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ENTREPRENEURSHIP VERSUS INTRAPRENEURSHIP

In many ways, the successful entrepreneur embodies the popular vision and manifestation of business success in today's world. The entrepreneurially savvy individual starts a new venture from scratch, secures the required resources, and builds it into a sustainable business venture. Of course, this takes a tremendous amount of vision, innovation, and dedication. It has been well documented in both the literature and popular press that the process of entrepreneurship is ridden with peril and tangible risk. Sadly, many entrepreneurial start-ups end up in commercial demise. Unsurprisingly, not everyone aspires to become an entrepreneur. Moreover, although there are probably tens of millions of potential entrepreneurs in the United States alone, most people simply are not in a position to pursue their entrepreneurial dreams and ideas for a variety of reasons, including financial constraints, family concerns, and others.26

The values and aspirations of the ambitious entrepreneur are not confined to new start-ups. The goals and rewards of the entrepreneurially minded person are in fact realizable within the confines of existing organizations. The intrapreneur, also known as the internal entrepreneur or corporate entrepreneur, has become increasingly recognized for his or her capacity to act as a catalyst to build and add value to the organization's overall performance and success.27

The term intrapreneur first appeared in a research paper by U.S. management consultants and authors Gifford and Elisabeth Pinchot in 1978 and entered into the American Heritage Dictionary in 1992. An intrapreneur has been defined as:

A person within a large corporation who takes direct responsibility for turning an idea into a profitable finished product through assertive risk-taking and innovation.28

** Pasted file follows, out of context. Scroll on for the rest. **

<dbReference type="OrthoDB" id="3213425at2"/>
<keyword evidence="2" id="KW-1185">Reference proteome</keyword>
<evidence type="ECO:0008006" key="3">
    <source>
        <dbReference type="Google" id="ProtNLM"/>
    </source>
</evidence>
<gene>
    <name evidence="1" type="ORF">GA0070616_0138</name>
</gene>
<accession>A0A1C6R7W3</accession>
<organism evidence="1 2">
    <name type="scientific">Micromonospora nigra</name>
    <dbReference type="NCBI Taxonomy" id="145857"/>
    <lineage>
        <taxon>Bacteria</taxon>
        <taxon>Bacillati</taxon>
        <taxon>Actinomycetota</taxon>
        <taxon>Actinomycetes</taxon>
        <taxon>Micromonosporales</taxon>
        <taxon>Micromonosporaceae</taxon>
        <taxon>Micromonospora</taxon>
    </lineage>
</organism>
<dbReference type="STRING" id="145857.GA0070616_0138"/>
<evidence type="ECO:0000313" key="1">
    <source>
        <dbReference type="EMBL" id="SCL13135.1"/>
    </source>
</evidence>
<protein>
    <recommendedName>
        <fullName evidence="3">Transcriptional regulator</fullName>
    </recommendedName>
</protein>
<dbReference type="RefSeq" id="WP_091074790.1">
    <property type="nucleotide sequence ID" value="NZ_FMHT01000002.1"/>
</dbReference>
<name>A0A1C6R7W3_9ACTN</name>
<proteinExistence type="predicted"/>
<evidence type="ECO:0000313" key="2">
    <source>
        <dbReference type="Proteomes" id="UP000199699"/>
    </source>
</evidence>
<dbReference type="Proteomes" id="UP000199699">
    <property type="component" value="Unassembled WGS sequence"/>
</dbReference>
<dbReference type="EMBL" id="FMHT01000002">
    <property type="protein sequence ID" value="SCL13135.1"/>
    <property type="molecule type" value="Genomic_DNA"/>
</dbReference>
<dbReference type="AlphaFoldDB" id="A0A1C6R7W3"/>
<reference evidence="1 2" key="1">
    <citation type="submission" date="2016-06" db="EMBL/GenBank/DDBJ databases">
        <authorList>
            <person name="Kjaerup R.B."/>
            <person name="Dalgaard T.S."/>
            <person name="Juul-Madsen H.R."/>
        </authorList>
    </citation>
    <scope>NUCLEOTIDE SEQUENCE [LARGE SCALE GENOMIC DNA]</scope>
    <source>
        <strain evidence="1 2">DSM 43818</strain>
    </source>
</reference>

The advent, definition, and conceptualization of the concept of intrapreneurship were products of commercial developments of the late 20th century. This era was dominated by large corporations bloated with extraneous employees, heavy on hierarchy and hierarchical layers, burdened by slow communication systems, and stifled by a rigid interface between the organizations and their many stakeholders. Indeed, it was in the late 20th century and the early days of the 21st century, where revolutions in technology and communication unfolded, which in turn have affected markets and entire societies. As a direct consequence, organizations have become fluid, actions instantaneous, and change discontinuous and unrelenting.

In the midst of all these unveiling changes, firms rely heavily on their ongoing innovative capabilities for vitality and success. Clearly, it is now widely understood that information is ubiquitous, ideas are pervasive, and most resources are readily available. This combination, presenting both challenges and opportunities for firms and employees, may in fact constitute the beginning of a new age of entrepreneurship: the rise of the intrapreneur.